Regardless of where things go from here, I hope the lessons learned are intently studied for years to come.  A quick change is not always the best change, but baby steps should not be overlooked either.  All change starts somewhere.  I wish all the women who participated in integration testing the best at weaving that infantry training in their leadership.  I hope all the men who worked and/or work alongside these women appreciate the effort, spirit, and abilities of each woman who met the same standards or scored higher.  I will applaud from the sidelines, because I am not interested in accomplishing the same feats but I can appreciate the hard work and devotion went into these achievements.

Coming up here soon, I want to tackle a completely different topic and that’s the talk about integrating Marine Corps boot camp…stay tuned.









Welcome to 2016!

As 2015 drew to a close, I anticipated fireworks.  Seriously, I expected something on par or less than what occurred in our neighborhood for the Fourth of July.  Once again, I want to reiterate I like fireworks.  I do.  I think they are beautiful to look at and can be enjoyable.  On December 31st though, they were not enjoyable for me in the slightest.

Neighbors of all sorts went all out and it seems quite a few bought the biggest (and loudest) fireworks they could find.  This time as well, we had neighbors launching fireworks at the end of the shared driveway.  With the exception of our old neighbor who moved a few months ago, the people that live near us do not know I served in Iraq or that I lived on a base that was frequently mortared for the duration of that seven month tour.  The fireworks they find enjoyable, in such close proximity, cause me a great deal of anxiety.  I like my fireworks safely from a substantial distance.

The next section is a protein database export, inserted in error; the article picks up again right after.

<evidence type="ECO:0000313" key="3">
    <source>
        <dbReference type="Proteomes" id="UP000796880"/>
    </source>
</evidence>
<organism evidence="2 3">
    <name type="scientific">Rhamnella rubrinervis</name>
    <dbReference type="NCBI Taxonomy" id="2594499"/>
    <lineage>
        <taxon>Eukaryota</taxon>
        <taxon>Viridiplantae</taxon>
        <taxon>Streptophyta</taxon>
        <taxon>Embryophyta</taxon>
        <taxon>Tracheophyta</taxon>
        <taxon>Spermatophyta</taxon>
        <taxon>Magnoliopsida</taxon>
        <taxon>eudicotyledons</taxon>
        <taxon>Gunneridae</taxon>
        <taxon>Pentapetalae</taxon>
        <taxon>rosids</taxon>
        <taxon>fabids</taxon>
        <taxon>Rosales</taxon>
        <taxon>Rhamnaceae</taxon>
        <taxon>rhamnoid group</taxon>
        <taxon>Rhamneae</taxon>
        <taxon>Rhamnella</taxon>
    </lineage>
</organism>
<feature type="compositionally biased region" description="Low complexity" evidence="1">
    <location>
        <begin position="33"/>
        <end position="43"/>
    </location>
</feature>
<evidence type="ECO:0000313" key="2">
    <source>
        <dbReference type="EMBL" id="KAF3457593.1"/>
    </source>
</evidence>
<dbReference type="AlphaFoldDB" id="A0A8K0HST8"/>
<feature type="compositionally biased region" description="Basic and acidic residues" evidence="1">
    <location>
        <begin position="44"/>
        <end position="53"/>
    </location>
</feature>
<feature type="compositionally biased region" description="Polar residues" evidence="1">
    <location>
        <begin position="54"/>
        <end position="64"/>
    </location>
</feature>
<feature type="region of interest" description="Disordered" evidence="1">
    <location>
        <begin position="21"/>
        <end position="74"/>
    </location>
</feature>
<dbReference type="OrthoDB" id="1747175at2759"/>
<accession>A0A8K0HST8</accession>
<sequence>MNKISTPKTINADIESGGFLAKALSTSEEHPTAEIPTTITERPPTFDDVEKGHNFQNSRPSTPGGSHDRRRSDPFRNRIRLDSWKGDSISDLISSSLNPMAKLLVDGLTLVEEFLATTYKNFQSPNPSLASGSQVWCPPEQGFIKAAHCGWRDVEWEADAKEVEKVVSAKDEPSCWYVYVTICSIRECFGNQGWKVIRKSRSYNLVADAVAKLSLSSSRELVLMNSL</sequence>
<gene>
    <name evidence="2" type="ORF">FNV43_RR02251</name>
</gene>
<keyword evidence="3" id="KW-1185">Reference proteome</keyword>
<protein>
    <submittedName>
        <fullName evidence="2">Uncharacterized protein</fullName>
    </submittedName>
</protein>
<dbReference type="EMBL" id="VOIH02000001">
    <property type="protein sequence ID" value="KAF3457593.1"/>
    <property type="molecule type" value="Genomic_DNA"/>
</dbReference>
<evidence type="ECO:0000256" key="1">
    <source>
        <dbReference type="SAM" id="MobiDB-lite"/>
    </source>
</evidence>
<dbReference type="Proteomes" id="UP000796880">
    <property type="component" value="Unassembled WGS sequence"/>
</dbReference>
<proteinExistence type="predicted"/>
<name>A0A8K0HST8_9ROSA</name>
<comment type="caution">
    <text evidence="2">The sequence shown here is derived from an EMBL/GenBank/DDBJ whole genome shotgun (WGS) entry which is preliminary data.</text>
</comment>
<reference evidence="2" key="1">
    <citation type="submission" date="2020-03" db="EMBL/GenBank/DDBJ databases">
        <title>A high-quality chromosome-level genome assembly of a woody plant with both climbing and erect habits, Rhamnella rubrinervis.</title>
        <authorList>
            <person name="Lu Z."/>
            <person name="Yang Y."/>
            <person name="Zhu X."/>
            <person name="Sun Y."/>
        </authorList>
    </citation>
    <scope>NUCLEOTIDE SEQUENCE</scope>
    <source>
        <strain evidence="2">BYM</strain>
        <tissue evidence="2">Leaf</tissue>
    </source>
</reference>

The festivities my neighbors (and those in the neighborhood over, it seemed) enjoyed lasted approximately from 9pm until 12:20 am.  The noise was unbearable for me and when I did manage to fall asleep sometime before eleven, I was startled awake around  eleven-thirty.  The evening was like having seven months of being mortared cramped into almost four and a half hours.